RobWilson wrote: i am not the best with words :roll:
Rob
Welcome Rob.
The pictures told the story.
You can come back anytime and just tutor me with fine photos.
Dave J.
Every day I ask myself, "What's the most fun thing to do today."
9x48 BP clone, 12x36 lathe, TIG, MIG, Gas, 3 in 1 sheetmetal.

Russ Hanscom
Posts: 1572
Joined: Wed Mar 15, 2006 11:10 pm
Location: Farmington, NM

Re: Moulding flasks

Post by Russ Hanscom » Sun Oct 03, 2010 7:25 pm

Good looking results. You are innovative.

norman
Posts: 50
Joined: Tue May 18, 2010 5:16 pm

Re: Moulding flasks

Post by norman » Sun Oct 03, 2010 7:30 pm

Very nice heavy duty flasks! You must be planning on casting some large parts. I had to laugh at the comment of hangovers, those can be a problem. some of this casting and machining will almost make you want to take a nip.
Wait until you loose an eye lash or eyebrow and not know
how it happened when firing the furnace and no other burns except no eyelashes on one side?!
Even wearing a face shield with safety glasses????
Looks like your having fun.
Don't mash your good thumb. doing something like that can make wet spots on your pants..
Norman

dly31
Posts: 1052
Joined: Sun Jun 27, 2004 11:29 pm
Location: Northeast Alabama

Re: Moulding flasks

Post by dly31 » Sun Oct 03, 2010 7:37 pm

That is some really good design of both the flasks and the process/tooling to make them. They also look very professional. If you hadn't shown them being made I would think they were factory built.

Thanks for the photos and write-up.

Don Young
Don Young

Big B
Posts: 2
Joined: Tue Jan 19, 2010 11:50 pm
Location: Michigan

Re: Moulding flasks

Post by Big B » Mon Oct 04, 2010 6:46 pm

Hi Rob and thanks for the post.

I especially like the way you made a die to form the sides.

I'm sure there are many of us who would like to see more posts as you begin to use your new flasks.

Big B

RobWilson
Posts: 3
Joined: Wed Jul 07, 2010 3:07 pm
Location: UK Newcastle

Re: Moulding flasks

Post by RobWilson » Tue Oct 05, 2010 10:30 am

Hi Lads ,,, thanks for the comments and interest :D


steamin10 ,,, My thoughts are to cast a few parts in each set of flasks ,,, or have a good session casting with all the flasks full ,,, just to save on fuel .

Norman ,,,, i have a thing for big-ish model engines :D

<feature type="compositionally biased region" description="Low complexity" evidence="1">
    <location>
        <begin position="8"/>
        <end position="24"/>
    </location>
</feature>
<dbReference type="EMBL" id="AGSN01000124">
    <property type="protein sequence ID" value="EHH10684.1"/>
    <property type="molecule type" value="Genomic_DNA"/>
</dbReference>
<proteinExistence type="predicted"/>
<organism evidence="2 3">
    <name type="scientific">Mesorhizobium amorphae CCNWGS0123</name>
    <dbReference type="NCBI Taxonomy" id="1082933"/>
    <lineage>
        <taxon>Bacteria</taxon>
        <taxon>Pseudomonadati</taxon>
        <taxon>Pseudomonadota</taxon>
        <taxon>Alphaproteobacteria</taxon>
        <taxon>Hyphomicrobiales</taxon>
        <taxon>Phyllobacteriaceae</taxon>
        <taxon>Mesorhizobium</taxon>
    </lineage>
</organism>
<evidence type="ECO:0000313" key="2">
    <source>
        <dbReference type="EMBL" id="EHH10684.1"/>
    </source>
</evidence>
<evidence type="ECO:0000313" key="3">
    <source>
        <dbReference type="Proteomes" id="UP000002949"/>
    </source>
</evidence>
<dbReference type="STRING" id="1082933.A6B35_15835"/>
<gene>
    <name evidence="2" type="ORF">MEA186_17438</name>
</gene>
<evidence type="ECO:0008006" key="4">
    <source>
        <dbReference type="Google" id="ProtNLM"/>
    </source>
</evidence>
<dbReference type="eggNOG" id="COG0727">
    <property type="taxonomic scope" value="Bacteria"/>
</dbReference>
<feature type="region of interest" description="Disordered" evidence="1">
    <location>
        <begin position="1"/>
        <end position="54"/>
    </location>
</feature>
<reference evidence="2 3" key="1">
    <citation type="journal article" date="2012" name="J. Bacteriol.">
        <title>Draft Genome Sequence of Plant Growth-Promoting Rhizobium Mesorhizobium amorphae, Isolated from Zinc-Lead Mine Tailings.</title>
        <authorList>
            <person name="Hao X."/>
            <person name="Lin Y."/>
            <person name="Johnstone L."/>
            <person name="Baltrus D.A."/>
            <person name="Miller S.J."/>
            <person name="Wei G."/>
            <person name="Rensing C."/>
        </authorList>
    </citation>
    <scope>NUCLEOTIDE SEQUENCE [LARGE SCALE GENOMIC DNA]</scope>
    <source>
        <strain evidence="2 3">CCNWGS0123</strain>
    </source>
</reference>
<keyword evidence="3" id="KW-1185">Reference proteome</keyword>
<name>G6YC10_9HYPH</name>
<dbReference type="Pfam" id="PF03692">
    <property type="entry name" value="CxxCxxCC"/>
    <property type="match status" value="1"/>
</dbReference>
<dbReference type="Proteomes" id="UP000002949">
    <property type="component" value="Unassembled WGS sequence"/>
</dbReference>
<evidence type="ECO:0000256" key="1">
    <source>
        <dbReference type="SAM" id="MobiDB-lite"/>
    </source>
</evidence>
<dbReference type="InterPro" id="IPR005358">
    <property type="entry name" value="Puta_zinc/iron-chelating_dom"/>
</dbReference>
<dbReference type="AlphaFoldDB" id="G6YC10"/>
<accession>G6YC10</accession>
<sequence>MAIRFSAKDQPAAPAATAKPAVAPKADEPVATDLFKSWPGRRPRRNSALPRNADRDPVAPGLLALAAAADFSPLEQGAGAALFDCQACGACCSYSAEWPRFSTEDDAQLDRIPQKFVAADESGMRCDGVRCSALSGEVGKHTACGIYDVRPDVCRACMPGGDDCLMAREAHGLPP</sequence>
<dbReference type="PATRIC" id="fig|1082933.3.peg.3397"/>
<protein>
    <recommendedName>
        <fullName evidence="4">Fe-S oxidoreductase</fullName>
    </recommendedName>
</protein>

Some of my work so far ,,, bed plate for a gas engine ,, shown on the table of a 626 mill
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and a Rider Ericsson hot air engine
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Thanks for looking Rob

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steamin10
Posts: 6712
Joined: Sun Jun 08, 2003 11:52 pm
Location: NW Indiana. Close to Lake Michigan S. tip

Re: Moulding flasks

Post by steamin10 » Wed Oct 06, 2010 11:13 am

Great pic of the patterns and corebox for engine parts all in red, with teh traditional black interferance reference. Some foundries used this for years, such that a glance from a floorworker would confirm the patterns needed. The black areas signifying the need for overlaps with cores and various bonding setups. A kind of mental braille method of guidance.

I never fire up a furnace for just 1 part or two. Since a furnace warmup may take and hour or so to keep from spalling the lining, yo waste at least that much fuel, everytime. So for pure economics and wear factors, I usually run to the end of feedstock on hand, the parts and spares for a coupla hours, or change and go from aluminum to bronzes, making molds all the way. As stated before, the fist sized or less onesy twoseys, are a problem, but with smaller parts I have boards that run 5 small sets at a time. With larger pieces, it comes to how much material do you wnat to hold in semifinshed castings, unavailable for any other use. You dont want to get in the postion of having to melt made castings that are unwanted to fill a diferent order.

I too like the larger engines, larger than desk top paper weights. The engine base is a good start. Do you have the gearing and all worked out? Or is this built to another plan, like a Hired Man ?
Big Dave, former Millwright, Electrician, Environmental conditioning, and back yard Fixxit guy. Now retired, persuing boats, trains, and broken relics.
We have enough youth, how about a fountain of Smart. My computer beat me at chess, but not kickboxing
It is not getting caught in the rain, its learning to dance in it. People saying good morning, should have to prove it.